Boston D Party
On Thursday night, with their backs against the wall in arguably the biggest game of the Jayson Tatum/Jaylen Brown era to date, the Boston Celtics marched into Wells Fargo Center and gutted out a 95-86 victory against the Philadelphia 76ers to even the series 3-3. It set up the two best words in sports; Game Seven. The unsung hero for the Boston Celtics was none other than veteran leader Marcus Smart who was all over the place from start to finish. Smart hit two threes from deep by the 8:11 mark in the first to help the Celtics build momentum. With without a doubt one of the most underwhelming playoff performances from teammate Jayson Tatum, Tatum still closed Game 6 by scoring 14 points (4-7 FG) in the final 6:31 of the fourth quarter after an abysmal uncharacteristic 0-11 start. Smart stuffed the stat sheet totaling 22 points, seven rebounds, seven assists, and two blocks on 8/15 shooting. Smart was also a team-high +18 on the court.
Jaylen Brown chipped in 17 points, six rebounds, and four assists. Brown’s defense was a huge key to James Harden’s inefficient 4/16 night and was a staple to two Celtics’ wins in Games 2 & 3. Checking Harden early in the shot clock before half-court has only forced Harden to work harder to get the offense situated possession to possession. Of the 61 possessions Jaylen Brown defended James Harden in Games 2 & 3, Harden shot 0-7 from the floor scoring just one point and four turnovers. If Jaylen Brown can maintain discipline and neutralize Harden’s dynamic creativity then the Celtics will have a great opportunity to secure Game 7 and advance.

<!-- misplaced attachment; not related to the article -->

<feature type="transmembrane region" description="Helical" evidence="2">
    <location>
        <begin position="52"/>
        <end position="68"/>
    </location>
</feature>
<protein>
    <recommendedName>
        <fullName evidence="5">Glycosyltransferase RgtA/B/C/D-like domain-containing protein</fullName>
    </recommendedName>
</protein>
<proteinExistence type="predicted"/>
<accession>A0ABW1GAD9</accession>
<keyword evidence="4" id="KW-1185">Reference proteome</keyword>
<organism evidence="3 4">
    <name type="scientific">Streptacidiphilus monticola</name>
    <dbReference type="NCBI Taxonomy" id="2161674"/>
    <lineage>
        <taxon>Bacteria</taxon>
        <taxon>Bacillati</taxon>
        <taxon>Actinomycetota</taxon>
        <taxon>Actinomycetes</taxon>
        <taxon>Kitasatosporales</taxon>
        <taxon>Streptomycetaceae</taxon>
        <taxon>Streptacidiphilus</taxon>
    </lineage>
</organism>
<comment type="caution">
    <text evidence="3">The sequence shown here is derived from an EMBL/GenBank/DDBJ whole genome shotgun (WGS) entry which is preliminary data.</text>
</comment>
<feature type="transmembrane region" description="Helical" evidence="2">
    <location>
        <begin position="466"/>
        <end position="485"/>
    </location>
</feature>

Without a doubt, the biggest adjustment that anchored the Celtics’ improbable Game 6 win was head coach Joe Mazzulla’s insertion of big man Robert Williams III into the starting lineup for guard Derrick White. The Celtics allowed the Sixers to shoot 52.9% in the paint (non-restricted area) in Game 5 which ultimately forced Mazzulla to a mid-series adjustment with their backs against the walls. Williams III was only averaging just under 20 minutes played a game prior to returning to the starting lineup. In Game 6 the switch worked out for the better. Williams III played 28 minutes, putting up 10 points, nine boards, and two blocks and the Celtics were a +31 when Williams III was on the floor. The Celtics also held the Sixers to 17.6% shooting in the paint in Game 6 as well. The combination of both Al Horford and Williams III in the front court limited constant penetration from Sixers scorers and forced them to try and beat Boston from the perimeter.
Every series throughout the playoffs is matchup dependent. I’m sure against most teams, a two-big lineup may get exposed and may not be the most ideal winning formula because of the redundancy of paint rim protection due to numerous opposing players pulling bigs to the perimeter. Specifically in this Sixers series where NBA MVP Joel Embiid by default pulls his opponents to the perimeter, it’s allowed the Sixers specifically James Harden and Tyrese Maxey to thrive at the rim. With Rob Williams III at the rim, it allows Horford to be more of a Swiss army knife on the perimeter and hold his own on switches. You add that niche to undoubtedly the best group of guard/wing defenders in the league in Smart, White, Tatum, Brown, and Brogdon you have a championship-caliber team that offers much more than the ability to put the ball in the basket. Now the question is, will they take advantage of the opportunity?